Wednesday May 12,2010
Tony Levine is entering his third season as the special teams coordinator/inside receivers/tight ends coach at the University of Houston. In addition, he was promoted to assistant head coach this spring. In 2009 the Cougars offense ranked 1st nationally in scoring offense (42.2 ppg), total offense (563.4 ypg) and passing offense (433.7 ypg). Inside receivers James Cleveland (104 rec, 1,214 yds) and Tyron Carrier (91 rec, 1,029 yds) both surpassed the 1,000 yard mark, while tight end Fendi Onobun was a 6th round draft pick of the St. Louis Rams. In the kicking game, the Cougars tied an NCAA record in 2009 by returning five kick-offs for touchdowns, while kicker Matt Hogan was named a First Team Freshman All-American by The Sporting News. Levine has also coached at Southwest Texas, Auburn, Louisiana Tech, Louisville, and with the Carolina Panthers.
Outside of work, what is the one thing you really enjoy about living in Houston, TX?
"Houston is the 4th-largest city in the country so naturally there is a lot to do. The Astros, Rockets, Texans...the month-long Rodeo in the spring, the wide variety of food, and the warm weather make Houston a great place to live."
Houston assistant Tony Levine
You have coached at Auburn, Louisville, Louisiana Tech, Southwest Texas State, the Carolina Panthers and Houston. If you had to pinpoint the one year where you had the most fun in coaching, which year would it be?
"It would probably be this past season in Houston. We had a great group of kids...we were very young. And we had -- and still have -- a great coaching staff with great chemistry. We had 10 wins and won some tough non-conference games. We were undefeated at home and won a couple of road games in the 4th quarter. It was definitely a fun season."
What is something you will certainly harp on during August practice with your special teams?
"This August we will work more than we ever have on our kick-off return plan versus pooch kicks and squib kicks. We returned five kick-offs for touchdowns last season, and our returner Tyron Carrier is back this season, so I anticipate having to field a lot of unconventional kicks."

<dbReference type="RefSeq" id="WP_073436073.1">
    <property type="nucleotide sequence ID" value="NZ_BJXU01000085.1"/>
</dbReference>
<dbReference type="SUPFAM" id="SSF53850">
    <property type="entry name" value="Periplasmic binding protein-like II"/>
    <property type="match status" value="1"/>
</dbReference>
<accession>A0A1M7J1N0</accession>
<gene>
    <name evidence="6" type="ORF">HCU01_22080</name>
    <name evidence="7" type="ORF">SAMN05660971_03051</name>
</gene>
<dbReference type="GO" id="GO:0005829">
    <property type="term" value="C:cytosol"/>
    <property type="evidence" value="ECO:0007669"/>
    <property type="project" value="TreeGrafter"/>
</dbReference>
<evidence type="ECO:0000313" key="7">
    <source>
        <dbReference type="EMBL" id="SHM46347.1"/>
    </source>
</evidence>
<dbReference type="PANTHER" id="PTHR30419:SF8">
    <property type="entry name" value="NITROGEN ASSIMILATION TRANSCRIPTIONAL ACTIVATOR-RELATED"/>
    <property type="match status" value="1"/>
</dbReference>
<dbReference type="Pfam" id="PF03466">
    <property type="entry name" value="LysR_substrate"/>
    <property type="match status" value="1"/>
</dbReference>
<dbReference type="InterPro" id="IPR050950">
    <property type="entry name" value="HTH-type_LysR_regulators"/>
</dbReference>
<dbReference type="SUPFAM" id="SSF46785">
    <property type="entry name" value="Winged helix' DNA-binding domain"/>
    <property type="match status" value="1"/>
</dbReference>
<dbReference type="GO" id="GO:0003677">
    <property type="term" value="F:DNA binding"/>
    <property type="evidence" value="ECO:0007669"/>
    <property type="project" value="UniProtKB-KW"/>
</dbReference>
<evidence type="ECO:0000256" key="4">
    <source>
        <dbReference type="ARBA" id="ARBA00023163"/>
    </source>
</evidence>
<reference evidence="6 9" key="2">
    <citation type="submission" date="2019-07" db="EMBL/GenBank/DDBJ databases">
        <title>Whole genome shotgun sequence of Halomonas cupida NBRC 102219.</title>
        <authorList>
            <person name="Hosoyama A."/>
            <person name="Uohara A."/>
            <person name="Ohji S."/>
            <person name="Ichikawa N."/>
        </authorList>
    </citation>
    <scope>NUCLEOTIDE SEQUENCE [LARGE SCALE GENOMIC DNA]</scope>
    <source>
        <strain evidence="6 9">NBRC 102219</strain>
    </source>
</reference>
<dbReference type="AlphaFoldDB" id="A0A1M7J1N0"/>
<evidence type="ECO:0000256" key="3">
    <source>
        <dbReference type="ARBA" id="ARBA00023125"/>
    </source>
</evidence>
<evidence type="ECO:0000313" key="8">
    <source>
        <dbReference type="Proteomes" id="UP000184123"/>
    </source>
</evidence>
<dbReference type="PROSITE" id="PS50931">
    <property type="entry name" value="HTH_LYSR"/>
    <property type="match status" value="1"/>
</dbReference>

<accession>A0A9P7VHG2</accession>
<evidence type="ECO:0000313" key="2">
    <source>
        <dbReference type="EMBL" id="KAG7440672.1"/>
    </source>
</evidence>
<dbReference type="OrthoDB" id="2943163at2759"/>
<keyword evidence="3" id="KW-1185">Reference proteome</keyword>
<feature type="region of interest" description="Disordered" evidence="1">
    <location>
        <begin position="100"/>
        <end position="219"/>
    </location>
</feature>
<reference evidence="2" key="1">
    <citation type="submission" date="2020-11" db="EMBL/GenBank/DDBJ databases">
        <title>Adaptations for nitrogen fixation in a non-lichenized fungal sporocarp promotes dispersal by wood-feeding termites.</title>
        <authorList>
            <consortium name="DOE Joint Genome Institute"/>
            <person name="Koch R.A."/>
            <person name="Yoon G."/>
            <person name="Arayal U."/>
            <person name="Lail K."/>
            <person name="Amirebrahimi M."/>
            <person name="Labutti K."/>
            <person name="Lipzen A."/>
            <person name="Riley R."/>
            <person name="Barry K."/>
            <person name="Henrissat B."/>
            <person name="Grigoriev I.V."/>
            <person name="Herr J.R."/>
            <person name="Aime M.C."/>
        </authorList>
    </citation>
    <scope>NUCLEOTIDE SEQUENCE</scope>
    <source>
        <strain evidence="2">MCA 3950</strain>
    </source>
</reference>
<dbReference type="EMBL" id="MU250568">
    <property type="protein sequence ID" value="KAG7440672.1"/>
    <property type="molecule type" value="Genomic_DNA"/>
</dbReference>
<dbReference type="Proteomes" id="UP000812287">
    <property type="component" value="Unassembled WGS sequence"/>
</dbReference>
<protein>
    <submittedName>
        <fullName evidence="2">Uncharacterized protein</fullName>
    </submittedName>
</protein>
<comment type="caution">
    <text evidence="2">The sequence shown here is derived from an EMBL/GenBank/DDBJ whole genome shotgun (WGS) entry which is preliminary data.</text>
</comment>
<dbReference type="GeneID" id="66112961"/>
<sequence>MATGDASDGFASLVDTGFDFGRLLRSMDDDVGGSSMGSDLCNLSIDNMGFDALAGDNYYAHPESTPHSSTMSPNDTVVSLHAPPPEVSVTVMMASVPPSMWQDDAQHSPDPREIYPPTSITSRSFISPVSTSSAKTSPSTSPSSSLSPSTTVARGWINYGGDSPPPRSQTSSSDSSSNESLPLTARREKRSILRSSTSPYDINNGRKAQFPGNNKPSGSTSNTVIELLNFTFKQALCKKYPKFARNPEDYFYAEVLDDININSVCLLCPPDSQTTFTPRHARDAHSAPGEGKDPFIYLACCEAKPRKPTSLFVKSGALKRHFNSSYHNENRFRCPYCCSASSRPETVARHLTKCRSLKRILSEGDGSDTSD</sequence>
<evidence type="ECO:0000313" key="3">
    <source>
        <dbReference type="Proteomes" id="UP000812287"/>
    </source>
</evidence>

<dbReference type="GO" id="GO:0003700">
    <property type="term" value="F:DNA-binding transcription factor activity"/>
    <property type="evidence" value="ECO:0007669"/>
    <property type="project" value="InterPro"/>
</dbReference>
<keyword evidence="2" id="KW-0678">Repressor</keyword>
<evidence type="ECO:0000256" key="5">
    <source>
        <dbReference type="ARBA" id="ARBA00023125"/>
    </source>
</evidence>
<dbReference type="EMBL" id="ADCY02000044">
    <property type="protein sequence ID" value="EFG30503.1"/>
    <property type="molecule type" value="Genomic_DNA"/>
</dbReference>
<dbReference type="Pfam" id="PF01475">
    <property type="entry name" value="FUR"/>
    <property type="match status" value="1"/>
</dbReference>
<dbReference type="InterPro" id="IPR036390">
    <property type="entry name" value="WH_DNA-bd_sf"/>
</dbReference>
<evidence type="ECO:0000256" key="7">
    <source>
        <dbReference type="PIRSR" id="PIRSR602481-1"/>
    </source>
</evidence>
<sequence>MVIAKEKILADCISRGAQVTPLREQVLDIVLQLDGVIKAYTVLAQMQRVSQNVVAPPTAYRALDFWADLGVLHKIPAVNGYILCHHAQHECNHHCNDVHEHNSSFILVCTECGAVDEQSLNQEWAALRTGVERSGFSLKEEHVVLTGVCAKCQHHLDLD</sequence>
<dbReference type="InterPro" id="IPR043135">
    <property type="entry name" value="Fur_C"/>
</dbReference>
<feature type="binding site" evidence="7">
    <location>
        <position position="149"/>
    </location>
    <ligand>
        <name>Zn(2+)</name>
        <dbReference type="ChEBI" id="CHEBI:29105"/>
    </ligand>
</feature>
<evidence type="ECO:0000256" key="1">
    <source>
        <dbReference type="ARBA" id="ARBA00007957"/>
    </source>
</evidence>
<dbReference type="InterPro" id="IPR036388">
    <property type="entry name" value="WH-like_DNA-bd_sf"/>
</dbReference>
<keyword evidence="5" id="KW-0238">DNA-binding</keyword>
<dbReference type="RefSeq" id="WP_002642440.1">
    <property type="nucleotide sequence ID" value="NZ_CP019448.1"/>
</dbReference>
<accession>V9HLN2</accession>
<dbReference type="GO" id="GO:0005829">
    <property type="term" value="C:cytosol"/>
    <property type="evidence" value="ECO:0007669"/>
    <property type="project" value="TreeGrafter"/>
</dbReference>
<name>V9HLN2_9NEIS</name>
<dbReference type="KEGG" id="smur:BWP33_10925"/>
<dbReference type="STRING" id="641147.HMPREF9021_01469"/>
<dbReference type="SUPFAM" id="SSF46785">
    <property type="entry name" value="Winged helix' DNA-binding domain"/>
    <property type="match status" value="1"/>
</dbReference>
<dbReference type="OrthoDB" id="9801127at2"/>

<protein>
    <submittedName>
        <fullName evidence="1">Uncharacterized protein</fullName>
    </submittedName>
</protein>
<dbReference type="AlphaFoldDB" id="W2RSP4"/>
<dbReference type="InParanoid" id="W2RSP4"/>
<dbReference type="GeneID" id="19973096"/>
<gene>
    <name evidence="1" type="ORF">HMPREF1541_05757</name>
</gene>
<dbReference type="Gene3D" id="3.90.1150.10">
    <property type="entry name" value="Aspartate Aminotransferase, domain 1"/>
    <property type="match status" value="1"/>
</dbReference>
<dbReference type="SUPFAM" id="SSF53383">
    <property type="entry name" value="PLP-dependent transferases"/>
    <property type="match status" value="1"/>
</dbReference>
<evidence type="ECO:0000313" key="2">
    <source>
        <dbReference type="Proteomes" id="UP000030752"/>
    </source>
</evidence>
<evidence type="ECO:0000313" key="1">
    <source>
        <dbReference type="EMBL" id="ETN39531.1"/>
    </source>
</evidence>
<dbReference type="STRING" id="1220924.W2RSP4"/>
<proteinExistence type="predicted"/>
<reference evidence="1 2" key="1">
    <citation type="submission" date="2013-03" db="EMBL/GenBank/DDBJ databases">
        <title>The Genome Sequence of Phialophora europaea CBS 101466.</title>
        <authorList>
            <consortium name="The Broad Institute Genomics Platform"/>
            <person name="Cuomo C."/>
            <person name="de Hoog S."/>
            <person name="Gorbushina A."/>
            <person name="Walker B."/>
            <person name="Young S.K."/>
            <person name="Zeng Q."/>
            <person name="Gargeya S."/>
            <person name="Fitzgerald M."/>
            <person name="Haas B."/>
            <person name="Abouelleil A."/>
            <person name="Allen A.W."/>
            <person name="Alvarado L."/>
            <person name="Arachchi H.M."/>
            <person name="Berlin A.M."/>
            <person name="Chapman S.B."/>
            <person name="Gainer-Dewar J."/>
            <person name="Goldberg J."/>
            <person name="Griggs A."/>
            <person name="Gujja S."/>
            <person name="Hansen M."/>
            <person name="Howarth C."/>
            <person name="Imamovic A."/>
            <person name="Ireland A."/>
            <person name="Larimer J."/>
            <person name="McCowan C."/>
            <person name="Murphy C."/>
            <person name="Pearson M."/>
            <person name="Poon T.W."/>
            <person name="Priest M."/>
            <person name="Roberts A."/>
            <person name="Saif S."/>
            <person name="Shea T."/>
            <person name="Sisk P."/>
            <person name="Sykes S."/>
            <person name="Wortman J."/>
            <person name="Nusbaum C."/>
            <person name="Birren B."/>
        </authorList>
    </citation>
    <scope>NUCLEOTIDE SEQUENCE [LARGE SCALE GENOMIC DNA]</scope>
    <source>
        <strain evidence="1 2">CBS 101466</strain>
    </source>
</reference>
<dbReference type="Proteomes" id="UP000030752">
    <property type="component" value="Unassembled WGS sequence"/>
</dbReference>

What is something that you really like that your head coach implements at practice?
"Coaches that watch us practice always comment on the speed and tempo of our practice. That starts with Coach Sumlin. Our players practice at the pace that they play at in games. We are a no-huddle offense, so obviously we do not huddle in practice. Because of that we typically get a total of 70 7-on-7 and team plays in 30 minutes. Our practice tempo is the reason that we don't have to condition our players during practice, and I think it's pretty unique to what we do."
Can you tell us something about the work schedule in the NFL that is different in college coaching?
"Hours are hours, but the NFL is so much more business-like than college. The college atmosphere seems much more family-oriented. At Bank of America Stadium in Carolina, my family had to pass through three different security checkpoints to get to my office. The interaction between my family and our players at Houston is something I appreciate as well."
How long is your drive from your house to work? ESPN Radio, local sports radio, or music?
"My commute is 30 minutes. It's a little bit different from the 3-6 minute drive I had at Auburn or Louisiana Tech. Most of the time instead of music I'm thinking about what needs to get accomplished during the day. I am not a talk radio guy, that's for sure. Sometimes I'll listen to a little country music."
In season, which day of the week besides Saturday do you look forward to the most?
"I definitely enjoy Thursdays because that is the day that I get to see my wife and kids the most. At the office, I really like Sundays. I enjoy reviewing the film of yesterday's game and seeing our players doing what we've taught them and executing our game plan. I'm also always anxious to start watching video of our upcoming opponent. I like knowing immediately what the challenges are for the week, and what we have to do to be successful."
Everyone has been around a GA that busts his tail. As a full-time coach, who is the best GA you have ever worked with? Why was he so good to work with?
"There have been a number of GA's that I have so much respect for, so it's hard to single out one guy. The GA's that are proactive, the guys that have already done something before you ask...those guys are so valuable, and I think become excellent full time coaches."